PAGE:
Evolutionary Developmental Biology: Gene Duplication, Divergence and Co‐option


The eukaryotic genome appears to have arisen by duplication of ancestral genomes and ancestral genes.

Keywords: HOX genes; gene clusters; pattern formation; Pax genes; junk DNA

Figure 1.

Correlations between divergent developmental plans affecting the gnathocaudal (cervicocaudal) body segments and states of individual HOX genes in a cluster/clusters. Each of four animal species is accompanied by its HOX gene composition. In all four animals, those HOX genes derived from the one that originally controlled gnathal development are shown as squares, whereas those derived from the original controller of thorax as well as abdomen are shown in circles. Triangles denote those derived from the AbdB‐like gene exclusively directed toward differentiation of the caudal end segment. (a) An unnamed Cambrian crustacean with about a dozen identical body segments (Lewis, ; Conway Morris, ). In this particular case, the presence of two HOX genes in a cluster probably sufficed for the gnathocaudal differentiation of body segments, the first being the common ancestor of Drosophila, Ubx and abdA, the second being an equivalent of AbdB. (b) A grasshopper‐like insect whose body segmentations are controlled by three HOX genes for differentiation of gnathal segments, two HOX genes each for differentiation of thorax and abdomen. (c) A brine shrimp (Artemia franciscana) as a representative crustacean and its HOX gene cluster (Averof and Akam, ). Because of a relative simplicity of its gnathal structure, only two HOX genes are assigned for differentiation of gnathal segments. (d) About 32 pairs of somites of a mouse embryo are shown as black beads below the central nervous system (shaded area). (e) Skeleton of a mammal‐like reptile Lycaenops (1/14 natural size) of the late Permian period some 200 million years ago. Shown below it are four clusters (A, B, C and D, from the top to the bottom) of HOX genes that originally numbered 13. Those subsequently disappeared as shown by dotted lines. The last five downstream HOX genes controlled development not of vertebrae but of front limb bones from scapula to phalangeal bones and these five HOX genes originated from an equivalent of AbdB (Holland et al., ; Condie and Capecchi, ; Davis et al., ).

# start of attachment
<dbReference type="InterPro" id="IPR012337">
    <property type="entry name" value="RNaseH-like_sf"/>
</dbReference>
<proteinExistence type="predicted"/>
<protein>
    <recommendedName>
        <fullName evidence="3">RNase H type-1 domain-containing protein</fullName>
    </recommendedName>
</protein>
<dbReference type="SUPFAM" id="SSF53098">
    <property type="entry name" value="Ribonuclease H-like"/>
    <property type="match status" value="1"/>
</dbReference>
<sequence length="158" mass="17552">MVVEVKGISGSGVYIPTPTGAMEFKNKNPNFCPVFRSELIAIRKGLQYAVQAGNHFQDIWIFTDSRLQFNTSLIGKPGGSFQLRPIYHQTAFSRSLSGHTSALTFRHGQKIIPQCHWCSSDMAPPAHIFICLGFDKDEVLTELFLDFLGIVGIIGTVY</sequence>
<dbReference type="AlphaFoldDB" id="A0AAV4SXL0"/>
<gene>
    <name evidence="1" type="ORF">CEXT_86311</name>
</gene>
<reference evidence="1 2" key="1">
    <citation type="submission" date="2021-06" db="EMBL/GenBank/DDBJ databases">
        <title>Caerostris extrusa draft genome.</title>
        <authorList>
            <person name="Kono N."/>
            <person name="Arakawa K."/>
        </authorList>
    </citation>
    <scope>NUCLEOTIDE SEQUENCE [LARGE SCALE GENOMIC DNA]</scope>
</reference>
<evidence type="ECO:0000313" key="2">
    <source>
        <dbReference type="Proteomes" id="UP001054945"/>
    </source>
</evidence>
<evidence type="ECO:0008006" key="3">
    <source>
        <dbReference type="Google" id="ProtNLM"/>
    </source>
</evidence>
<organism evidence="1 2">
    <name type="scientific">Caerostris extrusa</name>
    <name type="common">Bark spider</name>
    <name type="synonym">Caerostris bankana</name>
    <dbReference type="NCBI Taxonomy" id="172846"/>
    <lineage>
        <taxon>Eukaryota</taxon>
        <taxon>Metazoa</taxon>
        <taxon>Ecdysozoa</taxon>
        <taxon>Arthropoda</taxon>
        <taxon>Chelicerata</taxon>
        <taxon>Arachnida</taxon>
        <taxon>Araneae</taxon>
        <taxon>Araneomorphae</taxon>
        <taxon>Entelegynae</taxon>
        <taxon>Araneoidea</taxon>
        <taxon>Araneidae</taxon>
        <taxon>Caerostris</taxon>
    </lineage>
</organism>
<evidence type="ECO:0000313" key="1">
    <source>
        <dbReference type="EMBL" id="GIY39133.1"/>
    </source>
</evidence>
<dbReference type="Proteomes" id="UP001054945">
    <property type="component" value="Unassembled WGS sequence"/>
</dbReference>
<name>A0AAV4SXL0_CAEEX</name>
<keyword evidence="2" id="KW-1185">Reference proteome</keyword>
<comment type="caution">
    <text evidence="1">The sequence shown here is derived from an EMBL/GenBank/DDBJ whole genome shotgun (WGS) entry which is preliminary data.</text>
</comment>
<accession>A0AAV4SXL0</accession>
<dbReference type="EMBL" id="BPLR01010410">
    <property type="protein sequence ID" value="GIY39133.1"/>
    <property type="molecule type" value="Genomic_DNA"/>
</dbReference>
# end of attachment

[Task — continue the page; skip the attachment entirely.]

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Ohno†, Susumo, and Holmquist, Gerald P(Oct 2001) Evolutionary Developmental Biology: Gene Duplication, Divergence and Co‐option. In: eLS. John Wiley & Sons Ltd, Chichester. http://www.els.net [doi: 10.1038/npg.els.0001062]